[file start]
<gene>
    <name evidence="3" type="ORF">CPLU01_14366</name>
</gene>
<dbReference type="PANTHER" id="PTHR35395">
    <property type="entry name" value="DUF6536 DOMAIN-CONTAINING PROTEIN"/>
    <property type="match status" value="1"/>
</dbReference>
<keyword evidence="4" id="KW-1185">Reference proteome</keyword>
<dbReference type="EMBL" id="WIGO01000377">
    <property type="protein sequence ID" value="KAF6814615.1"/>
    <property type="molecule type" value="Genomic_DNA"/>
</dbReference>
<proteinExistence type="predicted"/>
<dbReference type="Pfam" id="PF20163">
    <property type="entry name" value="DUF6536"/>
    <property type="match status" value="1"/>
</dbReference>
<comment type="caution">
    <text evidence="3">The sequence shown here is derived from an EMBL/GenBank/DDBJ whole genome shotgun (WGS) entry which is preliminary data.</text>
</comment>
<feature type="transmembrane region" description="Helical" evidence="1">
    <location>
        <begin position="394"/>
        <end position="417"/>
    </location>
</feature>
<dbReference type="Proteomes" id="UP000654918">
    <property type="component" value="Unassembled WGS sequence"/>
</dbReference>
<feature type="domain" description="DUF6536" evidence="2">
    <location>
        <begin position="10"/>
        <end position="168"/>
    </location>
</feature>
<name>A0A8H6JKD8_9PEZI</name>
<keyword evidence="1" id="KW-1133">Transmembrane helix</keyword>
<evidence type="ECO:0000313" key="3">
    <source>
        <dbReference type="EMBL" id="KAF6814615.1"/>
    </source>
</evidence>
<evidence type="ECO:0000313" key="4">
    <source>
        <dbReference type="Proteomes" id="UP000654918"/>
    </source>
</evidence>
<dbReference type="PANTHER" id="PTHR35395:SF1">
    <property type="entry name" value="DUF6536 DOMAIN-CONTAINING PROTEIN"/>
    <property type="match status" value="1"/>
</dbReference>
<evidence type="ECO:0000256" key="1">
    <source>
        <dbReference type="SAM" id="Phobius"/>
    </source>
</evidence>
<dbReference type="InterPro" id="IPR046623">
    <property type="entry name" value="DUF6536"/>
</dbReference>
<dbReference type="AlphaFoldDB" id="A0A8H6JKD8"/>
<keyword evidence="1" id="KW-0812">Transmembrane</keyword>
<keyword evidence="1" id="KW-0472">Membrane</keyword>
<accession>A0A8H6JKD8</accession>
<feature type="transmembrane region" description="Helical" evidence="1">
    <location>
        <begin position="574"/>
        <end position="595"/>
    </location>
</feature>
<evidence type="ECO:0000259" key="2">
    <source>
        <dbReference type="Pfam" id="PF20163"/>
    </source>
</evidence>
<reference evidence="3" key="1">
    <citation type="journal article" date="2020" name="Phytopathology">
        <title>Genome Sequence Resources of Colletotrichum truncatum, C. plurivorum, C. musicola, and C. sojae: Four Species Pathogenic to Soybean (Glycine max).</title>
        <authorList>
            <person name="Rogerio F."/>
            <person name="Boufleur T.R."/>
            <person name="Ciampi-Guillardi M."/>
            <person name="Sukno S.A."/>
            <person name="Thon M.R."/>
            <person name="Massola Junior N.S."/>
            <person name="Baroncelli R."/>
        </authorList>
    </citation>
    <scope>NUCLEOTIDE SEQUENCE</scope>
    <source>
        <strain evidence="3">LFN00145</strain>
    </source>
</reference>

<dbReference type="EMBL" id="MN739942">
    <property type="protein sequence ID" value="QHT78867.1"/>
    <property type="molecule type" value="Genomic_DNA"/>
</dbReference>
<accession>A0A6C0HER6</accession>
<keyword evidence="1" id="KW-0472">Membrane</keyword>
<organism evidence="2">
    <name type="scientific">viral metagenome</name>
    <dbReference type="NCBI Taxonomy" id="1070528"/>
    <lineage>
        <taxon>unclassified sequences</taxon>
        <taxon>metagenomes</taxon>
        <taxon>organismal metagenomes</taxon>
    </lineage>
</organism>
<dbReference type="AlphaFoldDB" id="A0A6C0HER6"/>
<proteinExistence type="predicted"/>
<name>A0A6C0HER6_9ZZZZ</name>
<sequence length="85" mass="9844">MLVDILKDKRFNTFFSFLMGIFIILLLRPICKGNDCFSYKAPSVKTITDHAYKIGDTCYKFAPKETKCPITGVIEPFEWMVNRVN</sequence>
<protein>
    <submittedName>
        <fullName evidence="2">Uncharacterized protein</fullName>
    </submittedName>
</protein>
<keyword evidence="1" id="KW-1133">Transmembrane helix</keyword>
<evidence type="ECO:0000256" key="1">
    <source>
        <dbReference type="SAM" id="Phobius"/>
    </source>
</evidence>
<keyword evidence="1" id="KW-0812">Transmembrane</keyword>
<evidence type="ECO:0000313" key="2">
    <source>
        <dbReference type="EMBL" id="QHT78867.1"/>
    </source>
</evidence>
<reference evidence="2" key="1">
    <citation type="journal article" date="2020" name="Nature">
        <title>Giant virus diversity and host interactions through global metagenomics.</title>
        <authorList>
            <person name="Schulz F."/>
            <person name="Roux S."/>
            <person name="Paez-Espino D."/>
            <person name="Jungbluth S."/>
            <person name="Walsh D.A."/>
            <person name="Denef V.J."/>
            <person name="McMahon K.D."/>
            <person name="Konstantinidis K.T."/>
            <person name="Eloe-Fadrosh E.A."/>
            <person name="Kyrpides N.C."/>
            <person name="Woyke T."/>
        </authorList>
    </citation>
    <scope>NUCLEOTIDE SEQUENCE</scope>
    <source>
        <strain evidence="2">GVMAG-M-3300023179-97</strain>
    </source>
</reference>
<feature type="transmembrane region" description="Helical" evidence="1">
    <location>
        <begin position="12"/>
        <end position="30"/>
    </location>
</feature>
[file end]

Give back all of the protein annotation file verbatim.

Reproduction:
<gene>
    <name evidence="3" type="ORF">CPLU01_14366</name>
</gene>
<dbReference type="PANTHER" id="PTHR35395">
    <property type="entry name" value="DUF6536 DOMAIN-CONTAINING PROTEIN"/>
    <property type="match status" value="1"/>
</dbReference>
<keyword evidence="4" id="KW-1185">Reference proteome</keyword>
<dbReference type="EMBL" id="WIGO01000377">
    <property type="protein sequence ID" value="KAF6814615.1"/>
    <property type="molecule type" value="Genomic_DNA"/>
</dbReference>
<proteinExistence type="predicted"/>
<dbReference type="Pfam" id="PF20163">
    <property type="entry name" value="DUF6536"/>
    <property type="match status" value="1"/>
</dbReference>
<comment type="caution">
    <text evidence="3">The sequence shown here is derived from an EMBL/GenBank/DDBJ whole genome shotgun (WGS) entry which is preliminary data.</text>
</comment>
<feature type="transmembrane region" description="Helical" evidence="1">
    <location>
        <begin position="394"/>
        <end position="417"/>
    </location>
</feature>
<dbReference type="Proteomes" id="UP000654918">
    <property type="component" value="Unassembled WGS sequence"/>
</dbReference>
<feature type="domain" description="DUF6536" evidence="2">
    <location>
        <begin position="10"/>
        <end position="168"/>
    </location>
</feature>
<name>A0A8H6JKD8_9PEZI</name>
<keyword evidence="1" id="KW-1133">Transmembrane helix</keyword>
<evidence type="ECO:0000313" key="3">
    <source>
        <dbReference type="EMBL" id="KAF6814615.1"/>
    </source>
</evidence>
<evidence type="ECO:0000313" key="4">
    <source>
        <dbReference type="Proteomes" id="UP000654918"/>
    </source>
</evidence>
<dbReference type="PANTHER" id="PTHR35395:SF1">
    <property type="entry name" value="DUF6536 DOMAIN-CONTAINING PROTEIN"/>
    <property type="match status" value="1"/>
</dbReference>
<evidence type="ECO:0000256" key="1">
    <source>
        <dbReference type="SAM" id="Phobius"/>
    </source>
</evidence>
<dbReference type="InterPro" id="IPR046623">
    <property type="entry name" value="DUF6536"/>
</dbReference>
<dbReference type="AlphaFoldDB" id="A0A8H6JKD8"/>
<keyword evidence="1" id="KW-0812">Transmembrane</keyword>
<keyword evidence="1" id="KW-0472">Membrane</keyword>
<accession>A0A8H6JKD8</accession>
<feature type="transmembrane region" description="Helical" evidence="1">
    <location>
        <begin position="574"/>
        <end position="595"/>
    </location>
</feature>
<evidence type="ECO:0000259" key="2">
    <source>
        <dbReference type="Pfam" id="PF20163"/>
    </source>
</evidence>
<reference evidence="3" key="1">
    <citation type="journal article" date="2020" name="Phytopathology">
        <title>Genome Sequence Resources of Colletotrichum truncatum, C. plurivorum, C. musicola, and C. sojae: Four Species Pathogenic to Soybean (Glycine max).</title>
        <authorList>
            <person name="Rogerio F."/>
            <person name="Boufleur T.R."/>
            <person name="Ciampi-Guillardi M."/>
            <person name="Sukno S.A."/>
            <person name="Thon M.R."/>
            <person name="Massola Junior N.S."/>
            <person name="Baroncelli R."/>
        </authorList>
    </citation>
    <scope>NUCLEOTIDE SEQUENCE</scope>
    <source>
        <strain evidence="3">LFN00145</strain>
    </source>
</reference>

<dbReference type="EMBL" id="MN739942">
    <property type="protein sequence ID" value="QHT78867.1"/>
    <property type="molecule type" value="Genomic_DNA"/>
</dbReference>
<accession>A0A6C0HER6</accession>
<keyword evidence="1" id="KW-0472">Membrane</keyword>
<organism evidence="2">
    <name type="scientific">viral metagenome</name>
    <dbReference type="NCBI Taxonomy" id="1070528"/>
    <lineage>
        <taxon>unclassified sequences</taxon>
        <taxon>metagenomes</taxon>
        <taxon>organismal metagenomes</taxon>
    </lineage>
</organism>
<dbReference type="AlphaFoldDB" id="A0A6C0HER6"/>
<proteinExistence type="predicted"/>
<name>A0A6C0HER6_9ZZZZ</name>
<sequence length="85" mass="9844">MLVDILKDKRFNTFFSFLMGIFIILLLRPICKGNDCFSYKAPSVKTITDHAYKIGDTCYKFAPKETKCPITGVIEPFEWMVNRVN</sequence>
<protein>
    <submittedName>
        <fullName evidence="2">Uncharacterized protein</fullName>
    </submittedName>
</protein>
<keyword evidence="1" id="KW-1133">Transmembrane helix</keyword>
<evidence type="ECO:0000256" key="1">
    <source>
        <dbReference type="SAM" id="Phobius"/>
    </source>
</evidence>
<keyword evidence="1" id="KW-0812">Transmembrane</keyword>
<evidence type="ECO:0000313" key="2">
    <source>
        <dbReference type="EMBL" id="QHT78867.1"/>
    </source>
</evidence>
<reference evidence="2" key="1">
    <citation type="journal article" date="2020" name="Nature">
        <title>Giant virus diversity and host interactions through global metagenomics.</title>
        <authorList>
            <person name="Schulz F."/>
            <person name="Roux S."/>
            <person name="Paez-Espino D."/>
            <person name="Jungbluth S."/>
            <person name="Walsh D.A."/>
            <person name="Denef V.J."/>
            <person name="McMahon K.D."/>
            <person name="Konstantinidis K.T."/>
            <person name="Eloe-Fadrosh E.A."/>
            <person name="Kyrpides N.C."/>
            <person name="Woyke T."/>
        </authorList>
    </citation>
    <scope>NUCLEOTIDE SEQUENCE</scope>
    <source>
        <strain evidence="2">GVMAG-M-3300023179-97</strain>
    </source>
</reference>
<feature type="transmembrane region" description="Helical" evidence="1">
    <location>
        <begin position="12"/>
        <end position="30"/>
    </location>
</feature>